The sergeant noted that the officers were shot multiple times before “they had no choice but to return fire.” After shooting the girl, the boy, who was armed with an AK-47, turned himself in to deputies, according to the sheriff’s office.
At least eight officers were involved in the incident, the sheriff’s office said.
At his press conference Tuesday, Chitwood praised his agents for the way they held off the waves of gunfire.
“The agents did everything possible tonight to de-escalate, and almost lost their lives for a minor of 12 years and one of 14,” he said. If it weren’t for his training and supervision … someone would have ended up dead.
The home, a 12-acre farm in Deltona, north of Lake Monroe, belongs to AJ Bedizel, who told CNN that he and his two daughters had gone to a Publix grocery store Tuesday night before the raid. When he returned, he saw that the police had surrounded the place and heard them shouting through a megaphone for those inside to come out with their hands up.
He assured that he did not know the two minors who wreaked havoc at his home. They broke windows, shot at the ceiling and destroyed part of the house, he said. Bedizel was grateful that there was no one in the house at that time, but they have not allowed him to return home and he has nowhere to go.
“We were violated, and I don’t know what the next step is, the healthy step for me, for my daughters to overcome this,” he told CNN. I don’t know if my daughters will feel safe. I do not know what to do. I really do not know. I’m lost”.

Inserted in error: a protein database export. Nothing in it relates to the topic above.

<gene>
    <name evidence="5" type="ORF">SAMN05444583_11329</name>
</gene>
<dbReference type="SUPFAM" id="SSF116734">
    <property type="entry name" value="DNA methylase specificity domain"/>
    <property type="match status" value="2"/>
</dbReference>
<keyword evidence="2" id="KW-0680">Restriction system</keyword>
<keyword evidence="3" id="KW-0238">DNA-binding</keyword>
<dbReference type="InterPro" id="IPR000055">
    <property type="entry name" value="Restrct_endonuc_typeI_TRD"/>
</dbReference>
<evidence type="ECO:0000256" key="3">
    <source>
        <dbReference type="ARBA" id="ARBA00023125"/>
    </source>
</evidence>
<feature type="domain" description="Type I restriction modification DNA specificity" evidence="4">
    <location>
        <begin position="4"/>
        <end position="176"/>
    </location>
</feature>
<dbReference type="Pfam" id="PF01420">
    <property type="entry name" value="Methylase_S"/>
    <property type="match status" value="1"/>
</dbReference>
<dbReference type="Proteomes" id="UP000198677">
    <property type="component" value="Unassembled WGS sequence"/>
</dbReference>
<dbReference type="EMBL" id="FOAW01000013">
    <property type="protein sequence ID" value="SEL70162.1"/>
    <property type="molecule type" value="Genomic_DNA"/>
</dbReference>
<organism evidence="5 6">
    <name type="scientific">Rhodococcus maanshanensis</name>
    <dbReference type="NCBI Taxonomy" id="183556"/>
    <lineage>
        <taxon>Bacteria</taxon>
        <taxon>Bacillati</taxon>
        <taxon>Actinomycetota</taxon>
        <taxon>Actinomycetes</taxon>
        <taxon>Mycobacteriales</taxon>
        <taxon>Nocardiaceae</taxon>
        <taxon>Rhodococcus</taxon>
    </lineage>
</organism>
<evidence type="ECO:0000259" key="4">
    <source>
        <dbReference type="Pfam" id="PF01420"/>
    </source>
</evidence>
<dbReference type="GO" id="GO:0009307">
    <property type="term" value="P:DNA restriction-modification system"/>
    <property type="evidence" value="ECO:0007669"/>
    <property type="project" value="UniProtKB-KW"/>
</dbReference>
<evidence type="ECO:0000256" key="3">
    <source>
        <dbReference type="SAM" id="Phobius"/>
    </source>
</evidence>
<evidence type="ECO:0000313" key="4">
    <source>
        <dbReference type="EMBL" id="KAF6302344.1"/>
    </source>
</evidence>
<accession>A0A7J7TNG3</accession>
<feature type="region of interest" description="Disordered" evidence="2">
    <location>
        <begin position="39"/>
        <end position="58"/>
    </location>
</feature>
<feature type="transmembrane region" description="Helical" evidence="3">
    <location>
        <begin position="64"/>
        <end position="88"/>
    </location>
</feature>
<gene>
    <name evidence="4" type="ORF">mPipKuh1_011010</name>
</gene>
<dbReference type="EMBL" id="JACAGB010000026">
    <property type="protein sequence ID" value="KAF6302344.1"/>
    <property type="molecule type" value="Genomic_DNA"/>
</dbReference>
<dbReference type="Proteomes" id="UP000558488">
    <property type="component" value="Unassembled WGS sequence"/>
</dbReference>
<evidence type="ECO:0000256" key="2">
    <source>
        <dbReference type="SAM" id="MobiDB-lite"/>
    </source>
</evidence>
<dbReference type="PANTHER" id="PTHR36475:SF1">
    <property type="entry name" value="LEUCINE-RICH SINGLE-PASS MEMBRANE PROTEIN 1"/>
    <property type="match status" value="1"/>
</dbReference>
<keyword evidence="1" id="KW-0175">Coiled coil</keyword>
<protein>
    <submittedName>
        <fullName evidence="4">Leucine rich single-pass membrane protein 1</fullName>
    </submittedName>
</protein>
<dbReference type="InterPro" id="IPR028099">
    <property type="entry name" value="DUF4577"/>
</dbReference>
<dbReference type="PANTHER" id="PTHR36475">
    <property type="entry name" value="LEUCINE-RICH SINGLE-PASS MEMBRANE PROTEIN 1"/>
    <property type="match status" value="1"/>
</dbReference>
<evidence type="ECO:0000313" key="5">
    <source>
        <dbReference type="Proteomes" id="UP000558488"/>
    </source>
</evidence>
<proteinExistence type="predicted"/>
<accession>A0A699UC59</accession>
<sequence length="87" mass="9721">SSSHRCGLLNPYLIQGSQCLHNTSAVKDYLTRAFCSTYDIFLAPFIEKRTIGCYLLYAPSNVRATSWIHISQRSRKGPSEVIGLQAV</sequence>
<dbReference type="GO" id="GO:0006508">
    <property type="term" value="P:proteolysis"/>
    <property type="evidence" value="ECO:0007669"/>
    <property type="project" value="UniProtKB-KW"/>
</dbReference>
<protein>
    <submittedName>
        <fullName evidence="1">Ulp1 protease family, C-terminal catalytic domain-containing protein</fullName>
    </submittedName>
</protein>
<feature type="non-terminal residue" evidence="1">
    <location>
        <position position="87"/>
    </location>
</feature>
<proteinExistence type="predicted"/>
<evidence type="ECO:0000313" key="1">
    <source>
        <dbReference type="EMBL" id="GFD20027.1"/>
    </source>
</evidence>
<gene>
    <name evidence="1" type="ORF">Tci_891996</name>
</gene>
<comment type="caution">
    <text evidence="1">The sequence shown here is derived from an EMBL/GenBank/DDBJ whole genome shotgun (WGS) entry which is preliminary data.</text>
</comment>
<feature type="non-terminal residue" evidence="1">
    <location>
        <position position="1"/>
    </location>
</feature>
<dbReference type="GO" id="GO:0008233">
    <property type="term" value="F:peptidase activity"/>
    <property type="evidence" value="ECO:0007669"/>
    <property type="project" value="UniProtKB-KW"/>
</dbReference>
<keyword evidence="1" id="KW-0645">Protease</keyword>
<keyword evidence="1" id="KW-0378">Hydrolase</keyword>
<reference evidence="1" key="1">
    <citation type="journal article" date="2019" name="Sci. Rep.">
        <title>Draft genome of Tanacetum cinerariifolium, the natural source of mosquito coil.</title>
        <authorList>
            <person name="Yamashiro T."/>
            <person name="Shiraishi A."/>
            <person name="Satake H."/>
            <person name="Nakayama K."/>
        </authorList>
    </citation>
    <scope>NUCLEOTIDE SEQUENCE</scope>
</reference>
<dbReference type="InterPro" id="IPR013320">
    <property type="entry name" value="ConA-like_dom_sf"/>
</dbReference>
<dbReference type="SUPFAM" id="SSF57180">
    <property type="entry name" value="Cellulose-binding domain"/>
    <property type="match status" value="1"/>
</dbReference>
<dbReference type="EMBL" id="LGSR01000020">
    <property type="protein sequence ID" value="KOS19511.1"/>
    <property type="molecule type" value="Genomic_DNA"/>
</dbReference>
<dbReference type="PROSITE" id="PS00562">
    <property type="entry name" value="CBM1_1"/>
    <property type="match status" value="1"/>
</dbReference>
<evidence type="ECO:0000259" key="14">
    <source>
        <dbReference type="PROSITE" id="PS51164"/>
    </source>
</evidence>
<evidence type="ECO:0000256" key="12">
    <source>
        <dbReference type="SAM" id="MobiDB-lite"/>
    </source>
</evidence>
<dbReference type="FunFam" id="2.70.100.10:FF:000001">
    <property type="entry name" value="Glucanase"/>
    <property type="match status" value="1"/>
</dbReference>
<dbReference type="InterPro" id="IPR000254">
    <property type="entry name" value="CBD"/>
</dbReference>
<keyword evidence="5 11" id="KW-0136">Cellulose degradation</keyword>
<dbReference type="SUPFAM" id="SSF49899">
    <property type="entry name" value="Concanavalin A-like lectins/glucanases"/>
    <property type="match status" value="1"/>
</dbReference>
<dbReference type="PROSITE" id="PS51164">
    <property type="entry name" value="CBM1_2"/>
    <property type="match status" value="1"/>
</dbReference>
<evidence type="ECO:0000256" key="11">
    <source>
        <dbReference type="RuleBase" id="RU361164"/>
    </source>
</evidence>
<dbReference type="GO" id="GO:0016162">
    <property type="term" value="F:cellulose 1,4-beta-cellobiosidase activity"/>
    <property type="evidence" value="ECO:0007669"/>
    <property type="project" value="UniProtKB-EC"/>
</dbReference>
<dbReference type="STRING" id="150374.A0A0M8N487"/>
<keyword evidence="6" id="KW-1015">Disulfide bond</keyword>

Children’s reception center will put a moratorium on the emergency reception program
Chitwood also criticized the Florida Department of Juvenile Justice in particularly harsh terms, calling the department “failure” and “fraud,” and criticized the Florida United Methodist Children’s Home (FUMCH), where they had been housed. . The sheriff’s office said it handled about 300 calls at the FUMCH in 2020.
“This situation is tragic and is the result of the system failing our children,” Kitwana McTyer, the president and CEO of FUMCH, said in a press release. “These minors desperately need care in the right environment, which is a higher level of care than we provide.”
McTyer said the two children had been in the Emergency Foster Care program, which currently serves three children.
“As a result of this event, we are going to put a moratorium on our Emergency Foster Care program on campus for the next 30 days and then we will stop providing that service until such time as we feel we can do it in a safe way to the minors who come into our care and simultaneously protect our staff who do valuable work in caring for our minors every day, ”said McTyer.
“At this juncture, the level of children that are being sent to us through emergency foster care is sometimes beyond the scope of our abilities to provide the required care and limits who we can serve as part of our mission.”
McTyer said the household has seen a higher level of children repeatedly entering the system with “escalated behaviors” in recent years. Still, he noted that the home is required by law to contact law enforcement if a minor leaves the property, so many of the 300 calls to the sheriff’s office in 2020 were not emergencies.
The FUMCH was founded in 1908 as an orphanage and continues to provide care for children, and McTyer emphasized in the statement that the emergency foster care program is only one part of its services. “We are a child welfare center, not a security care facility,” McTyer said.
The Juvenile Justice Department did not immediately respond to a request for comment.
– CNN’s Tina Burnside contributed to this report.